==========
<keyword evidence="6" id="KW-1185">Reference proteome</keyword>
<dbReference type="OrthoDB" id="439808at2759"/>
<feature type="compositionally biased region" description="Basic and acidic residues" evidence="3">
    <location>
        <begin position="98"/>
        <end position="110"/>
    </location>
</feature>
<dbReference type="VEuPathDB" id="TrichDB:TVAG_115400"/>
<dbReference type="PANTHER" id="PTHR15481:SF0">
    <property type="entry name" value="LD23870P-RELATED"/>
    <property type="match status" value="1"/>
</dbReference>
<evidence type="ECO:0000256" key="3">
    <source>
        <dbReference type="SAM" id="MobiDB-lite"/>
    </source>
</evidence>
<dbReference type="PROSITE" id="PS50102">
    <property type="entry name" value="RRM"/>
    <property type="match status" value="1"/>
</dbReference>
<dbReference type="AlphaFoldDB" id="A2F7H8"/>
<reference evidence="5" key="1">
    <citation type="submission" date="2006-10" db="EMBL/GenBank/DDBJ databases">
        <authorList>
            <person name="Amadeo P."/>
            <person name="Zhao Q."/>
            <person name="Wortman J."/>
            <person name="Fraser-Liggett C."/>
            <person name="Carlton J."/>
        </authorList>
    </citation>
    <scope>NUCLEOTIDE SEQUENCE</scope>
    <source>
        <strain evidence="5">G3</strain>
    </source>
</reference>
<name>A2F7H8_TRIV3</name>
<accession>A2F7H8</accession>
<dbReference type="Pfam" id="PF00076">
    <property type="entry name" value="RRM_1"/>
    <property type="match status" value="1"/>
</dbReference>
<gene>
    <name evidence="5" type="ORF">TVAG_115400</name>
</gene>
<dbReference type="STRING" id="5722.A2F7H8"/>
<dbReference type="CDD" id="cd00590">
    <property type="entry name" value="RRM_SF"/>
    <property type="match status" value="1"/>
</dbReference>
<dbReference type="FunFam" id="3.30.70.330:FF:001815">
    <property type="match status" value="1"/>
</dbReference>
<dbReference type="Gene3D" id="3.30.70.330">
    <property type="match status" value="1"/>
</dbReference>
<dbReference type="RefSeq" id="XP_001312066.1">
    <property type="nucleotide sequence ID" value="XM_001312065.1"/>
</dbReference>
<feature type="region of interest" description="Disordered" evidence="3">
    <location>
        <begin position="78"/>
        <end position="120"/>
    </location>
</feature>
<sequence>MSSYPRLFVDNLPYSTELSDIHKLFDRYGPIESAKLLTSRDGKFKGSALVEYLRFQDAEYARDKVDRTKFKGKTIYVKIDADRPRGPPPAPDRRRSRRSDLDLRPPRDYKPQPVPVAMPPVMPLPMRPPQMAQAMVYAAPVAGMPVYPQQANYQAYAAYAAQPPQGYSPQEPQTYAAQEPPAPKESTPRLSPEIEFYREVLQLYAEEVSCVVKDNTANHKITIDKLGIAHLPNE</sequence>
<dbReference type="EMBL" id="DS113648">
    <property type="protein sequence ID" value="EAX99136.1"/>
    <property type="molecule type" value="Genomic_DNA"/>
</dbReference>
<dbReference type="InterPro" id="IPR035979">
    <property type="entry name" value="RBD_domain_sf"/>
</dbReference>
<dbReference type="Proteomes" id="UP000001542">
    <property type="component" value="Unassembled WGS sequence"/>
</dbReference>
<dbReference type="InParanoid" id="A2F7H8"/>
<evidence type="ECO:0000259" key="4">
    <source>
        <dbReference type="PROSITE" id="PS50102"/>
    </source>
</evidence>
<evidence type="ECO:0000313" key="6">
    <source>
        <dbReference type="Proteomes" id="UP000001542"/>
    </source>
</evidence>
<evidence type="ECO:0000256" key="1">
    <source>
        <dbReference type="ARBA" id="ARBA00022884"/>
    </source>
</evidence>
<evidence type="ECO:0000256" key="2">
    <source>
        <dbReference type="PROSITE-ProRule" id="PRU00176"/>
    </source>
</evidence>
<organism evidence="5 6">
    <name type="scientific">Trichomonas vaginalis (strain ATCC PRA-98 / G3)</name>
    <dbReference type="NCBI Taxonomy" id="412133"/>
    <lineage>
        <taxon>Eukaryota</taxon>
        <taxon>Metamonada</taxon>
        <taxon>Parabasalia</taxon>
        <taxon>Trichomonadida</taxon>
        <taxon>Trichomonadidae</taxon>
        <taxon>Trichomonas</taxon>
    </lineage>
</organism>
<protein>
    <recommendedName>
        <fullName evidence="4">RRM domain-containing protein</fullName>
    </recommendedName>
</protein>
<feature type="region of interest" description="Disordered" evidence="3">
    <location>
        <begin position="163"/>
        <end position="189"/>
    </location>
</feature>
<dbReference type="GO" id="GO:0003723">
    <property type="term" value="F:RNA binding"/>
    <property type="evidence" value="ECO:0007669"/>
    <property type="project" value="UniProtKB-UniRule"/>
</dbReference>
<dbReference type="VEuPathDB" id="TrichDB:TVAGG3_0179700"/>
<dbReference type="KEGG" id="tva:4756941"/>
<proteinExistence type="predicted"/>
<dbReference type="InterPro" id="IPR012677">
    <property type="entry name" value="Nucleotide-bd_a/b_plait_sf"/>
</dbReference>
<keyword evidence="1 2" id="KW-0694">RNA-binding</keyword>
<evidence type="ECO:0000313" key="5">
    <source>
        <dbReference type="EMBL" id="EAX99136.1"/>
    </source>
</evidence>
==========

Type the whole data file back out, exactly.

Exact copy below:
<keyword evidence="6" id="KW-1185">Reference proteome</keyword>
<dbReference type="OrthoDB" id="439808at2759"/>
<feature type="compositionally biased region" description="Basic and acidic residues" evidence="3">
    <location>
        <begin position="98"/>
        <end position="110"/>
    </location>
</feature>
<dbReference type="VEuPathDB" id="TrichDB:TVAG_115400"/>
<dbReference type="PANTHER" id="PTHR15481:SF0">
    <property type="entry name" value="LD23870P-RELATED"/>
    <property type="match status" value="1"/>
</dbReference>
<evidence type="ECO:0000256" key="3">
    <source>
        <dbReference type="SAM" id="MobiDB-lite"/>
    </source>
</evidence>
<dbReference type="PROSITE" id="PS50102">
    <property type="entry name" value="RRM"/>
    <property type="match status" value="1"/>
</dbReference>
<dbReference type="AlphaFoldDB" id="A2F7H8"/>
<reference evidence="5" key="1">
    <citation type="submission" date="2006-10" db="EMBL/GenBank/DDBJ databases">
        <authorList>
            <person name="Amadeo P."/>
            <person name="Zhao Q."/>
            <person name="Wortman J."/>
            <person name="Fraser-Liggett C."/>
            <person name="Carlton J."/>
        </authorList>
    </citation>
    <scope>NUCLEOTIDE SEQUENCE</scope>
    <source>
        <strain evidence="5">G3</strain>
    </source>
</reference>
<name>A2F7H8_TRIV3</name>
<accession>A2F7H8</accession>
<dbReference type="Pfam" id="PF00076">
    <property type="entry name" value="RRM_1"/>
    <property type="match status" value="1"/>
</dbReference>
<gene>
    <name evidence="5" type="ORF">TVAG_115400</name>
</gene>
<dbReference type="STRING" id="5722.A2F7H8"/>
<dbReference type="CDD" id="cd00590">
    <property type="entry name" value="RRM_SF"/>
    <property type="match status" value="1"/>
</dbReference>
<dbReference type="FunFam" id="3.30.70.330:FF:001815">
    <property type="match status" value="1"/>
</dbReference>
<dbReference type="Gene3D" id="3.30.70.330">
    <property type="match status" value="1"/>
</dbReference>
<dbReference type="RefSeq" id="XP_001312066.1">
    <property type="nucleotide sequence ID" value="XM_001312065.1"/>
</dbReference>
<feature type="region of interest" description="Disordered" evidence="3">
    <location>
        <begin position="78"/>
        <end position="120"/>
    </location>
</feature>
<sequence>MSSYPRLFVDNLPYSTELSDIHKLFDRYGPIESAKLLTSRDGKFKGSALVEYLRFQDAEYARDKVDRTKFKGKTIYVKIDADRPRGPPPAPDRRRSRRSDLDLRPPRDYKPQPVPVAMPPVMPLPMRPPQMAQAMVYAAPVAGMPVYPQQANYQAYAAYAAQPPQGYSPQEPQTYAAQEPPAPKESTPRLSPEIEFYREVLQLYAEEVSCVVKDNTANHKITIDKLGIAHLPNE</sequence>
<dbReference type="EMBL" id="DS113648">
    <property type="protein sequence ID" value="EAX99136.1"/>
    <property type="molecule type" value="Genomic_DNA"/>
</dbReference>
<dbReference type="InterPro" id="IPR035979">
    <property type="entry name" value="RBD_domain_sf"/>
</dbReference>
<dbReference type="Proteomes" id="UP000001542">
    <property type="component" value="Unassembled WGS sequence"/>
</dbReference>
<dbReference type="InParanoid" id="A2F7H8"/>
<evidence type="ECO:0000259" key="4">
    <source>
        <dbReference type="PROSITE" id="PS50102"/>
    </source>
</evidence>
<evidence type="ECO:0000313" key="6">
    <source>
        <dbReference type="Proteomes" id="UP000001542"/>
    </source>
</evidence>
<evidence type="ECO:0000256" key="1">
    <source>
        <dbReference type="ARBA" id="ARBA00022884"/>
    </source>
</evidence>
<evidence type="ECO:0000256" key="2">
    <source>
        <dbReference type="PROSITE-ProRule" id="PRU00176"/>
    </source>
</evidence>
<organism evidence="5 6">
    <name type="scientific">Trichomonas vaginalis (strain ATCC PRA-98 / G3)</name>
    <dbReference type="NCBI Taxonomy" id="412133"/>
    <lineage>
        <taxon>Eukaryota</taxon>
        <taxon>Metamonada</taxon>
        <taxon>Parabasalia</taxon>
        <taxon>Trichomonadida</taxon>
        <taxon>Trichomonadidae</taxon>
        <taxon>Trichomonas</taxon>
    </lineage>
</organism>
<protein>
    <recommendedName>
        <fullName evidence="4">RRM domain-containing protein</fullName>
    </recommendedName>
</protein>
<feature type="region of interest" description="Disordered" evidence="3">
    <location>
        <begin position="163"/>
        <end position="189"/>
    </location>
</feature>
<dbReference type="GO" id="GO:0003723">
    <property type="term" value="F:RNA binding"/>
    <property type="evidence" value="ECO:0007669"/>
    <property type="project" value="UniProtKB-UniRule"/>
</dbReference>
<dbReference type="VEuPathDB" id="TrichDB:TVAGG3_0179700"/>
<dbReference type="KEGG" id="tva:4756941"/>
<proteinExistence type="predicted"/>
<dbReference type="InterPro" id="IPR012677">
    <property type="entry name" value="Nucleotide-bd_a/b_plait_sf"/>
</dbReference>
<keyword evidence="1 2" id="KW-0694">RNA-binding</keyword>
<evidence type="ECO:0000313" key="5">
    <source>
        <dbReference type="EMBL" id="EAX99136.1"/>
    </source>
</evidence>